On Sept. 25, the Westminster City Council passed a proclamation banning conversion therapy. The controversial practice is often targeted at LGBTQ youth. Although the document is not legally binding, the city chose to take a stance on the issue.
Conversion therapy, also referred to as reparative therapy, are treatments that claim to change a person’s sexual orientation or gender identity. The practice often results in lasting psychological and medical issues, and has been decried by groups like the American Psychological Association, the American Academy of Pediatrics and the Southern Poverty Law Center.
Ericka Salerno, an attendee at the meeting, said that the issue for her is a very personal one.
“This has been 40 years in the making for me, because I was a victim of conversion therapy,” Salerno said. “I was taught by my church about how wrong it was to be who I was.”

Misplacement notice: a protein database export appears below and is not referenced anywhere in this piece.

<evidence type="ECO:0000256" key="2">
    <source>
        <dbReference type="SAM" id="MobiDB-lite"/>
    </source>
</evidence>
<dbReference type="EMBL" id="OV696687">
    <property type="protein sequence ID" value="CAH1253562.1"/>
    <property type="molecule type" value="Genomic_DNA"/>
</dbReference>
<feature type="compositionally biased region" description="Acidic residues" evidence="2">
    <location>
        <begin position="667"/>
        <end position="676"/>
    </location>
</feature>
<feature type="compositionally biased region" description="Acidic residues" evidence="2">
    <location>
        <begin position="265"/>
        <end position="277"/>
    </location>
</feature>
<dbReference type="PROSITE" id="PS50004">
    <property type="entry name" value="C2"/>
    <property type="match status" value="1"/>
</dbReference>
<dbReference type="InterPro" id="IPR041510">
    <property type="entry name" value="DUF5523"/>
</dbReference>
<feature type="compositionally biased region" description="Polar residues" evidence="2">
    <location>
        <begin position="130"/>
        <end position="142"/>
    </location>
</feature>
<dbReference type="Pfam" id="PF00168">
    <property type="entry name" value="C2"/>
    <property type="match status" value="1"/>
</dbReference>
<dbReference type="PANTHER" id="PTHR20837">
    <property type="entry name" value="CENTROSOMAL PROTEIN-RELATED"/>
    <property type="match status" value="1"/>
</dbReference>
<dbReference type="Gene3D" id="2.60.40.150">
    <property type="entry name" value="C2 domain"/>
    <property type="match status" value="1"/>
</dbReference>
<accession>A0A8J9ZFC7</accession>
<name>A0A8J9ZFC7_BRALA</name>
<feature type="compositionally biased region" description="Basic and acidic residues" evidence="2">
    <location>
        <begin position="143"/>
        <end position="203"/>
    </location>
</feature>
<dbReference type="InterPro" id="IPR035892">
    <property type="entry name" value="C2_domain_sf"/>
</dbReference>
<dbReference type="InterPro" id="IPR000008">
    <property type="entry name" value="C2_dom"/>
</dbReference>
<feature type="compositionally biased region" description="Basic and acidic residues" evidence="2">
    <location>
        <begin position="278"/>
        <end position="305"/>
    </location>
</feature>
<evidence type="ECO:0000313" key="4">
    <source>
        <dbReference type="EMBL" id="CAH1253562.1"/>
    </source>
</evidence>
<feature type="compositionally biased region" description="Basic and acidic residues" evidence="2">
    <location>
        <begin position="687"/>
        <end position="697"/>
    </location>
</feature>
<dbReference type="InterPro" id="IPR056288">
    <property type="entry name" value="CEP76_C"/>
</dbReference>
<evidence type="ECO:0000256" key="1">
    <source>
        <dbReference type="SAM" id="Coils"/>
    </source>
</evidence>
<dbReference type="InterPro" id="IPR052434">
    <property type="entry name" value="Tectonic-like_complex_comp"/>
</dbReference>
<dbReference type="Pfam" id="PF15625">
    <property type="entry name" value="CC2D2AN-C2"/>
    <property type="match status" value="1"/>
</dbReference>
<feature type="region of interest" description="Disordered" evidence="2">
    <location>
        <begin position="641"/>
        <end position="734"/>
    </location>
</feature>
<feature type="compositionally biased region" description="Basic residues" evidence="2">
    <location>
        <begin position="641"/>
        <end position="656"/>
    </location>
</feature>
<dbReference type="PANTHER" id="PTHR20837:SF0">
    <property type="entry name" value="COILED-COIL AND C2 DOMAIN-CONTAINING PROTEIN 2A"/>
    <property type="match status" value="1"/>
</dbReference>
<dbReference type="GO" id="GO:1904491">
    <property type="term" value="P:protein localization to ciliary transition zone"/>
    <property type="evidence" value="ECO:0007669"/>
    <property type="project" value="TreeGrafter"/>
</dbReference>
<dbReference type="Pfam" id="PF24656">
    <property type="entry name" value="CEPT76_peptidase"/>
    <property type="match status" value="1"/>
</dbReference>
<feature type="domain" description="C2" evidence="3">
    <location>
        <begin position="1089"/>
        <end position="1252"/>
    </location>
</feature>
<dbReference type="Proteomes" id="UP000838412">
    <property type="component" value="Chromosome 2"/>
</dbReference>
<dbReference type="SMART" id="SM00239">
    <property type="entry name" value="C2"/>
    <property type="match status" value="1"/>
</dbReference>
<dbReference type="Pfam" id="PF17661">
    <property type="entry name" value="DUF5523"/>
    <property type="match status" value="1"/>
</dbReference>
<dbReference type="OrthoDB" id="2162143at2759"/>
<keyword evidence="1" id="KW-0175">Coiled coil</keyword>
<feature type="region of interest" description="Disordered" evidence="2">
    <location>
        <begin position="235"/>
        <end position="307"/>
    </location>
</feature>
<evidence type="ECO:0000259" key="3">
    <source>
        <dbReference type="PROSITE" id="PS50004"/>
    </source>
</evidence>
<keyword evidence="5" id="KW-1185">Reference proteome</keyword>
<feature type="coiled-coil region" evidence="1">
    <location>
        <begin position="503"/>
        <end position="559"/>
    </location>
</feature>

Salerno received conversion therapy at the ages of 5, 7, 17 and 27 years old. Salerno said that it took her 10 years to accept who she is and have normal contact with her friends and family.
Bee Holmgren, the vice chair for the JeffCo Dems LGBTQ+ Caucus, said the proclamation is an important gesture to the community in a politically charged climate.
“Yes, the proclamation’s not legally binding, but it makes the statement that our elected officials are invested in our well being and it’s a statement of welcoming,” Holmgren said.
Since 2015, three bills have been sent to the State, Veterans and Military Affairs Committee of the Colorado Senate for debate. Each contained language that would have prevented a licensed mental health provider from practicing conversion therapy on minors. However, all three bills were shot down over concerns of religious freedom, equal protection rights and a minor’s right to choose reparative…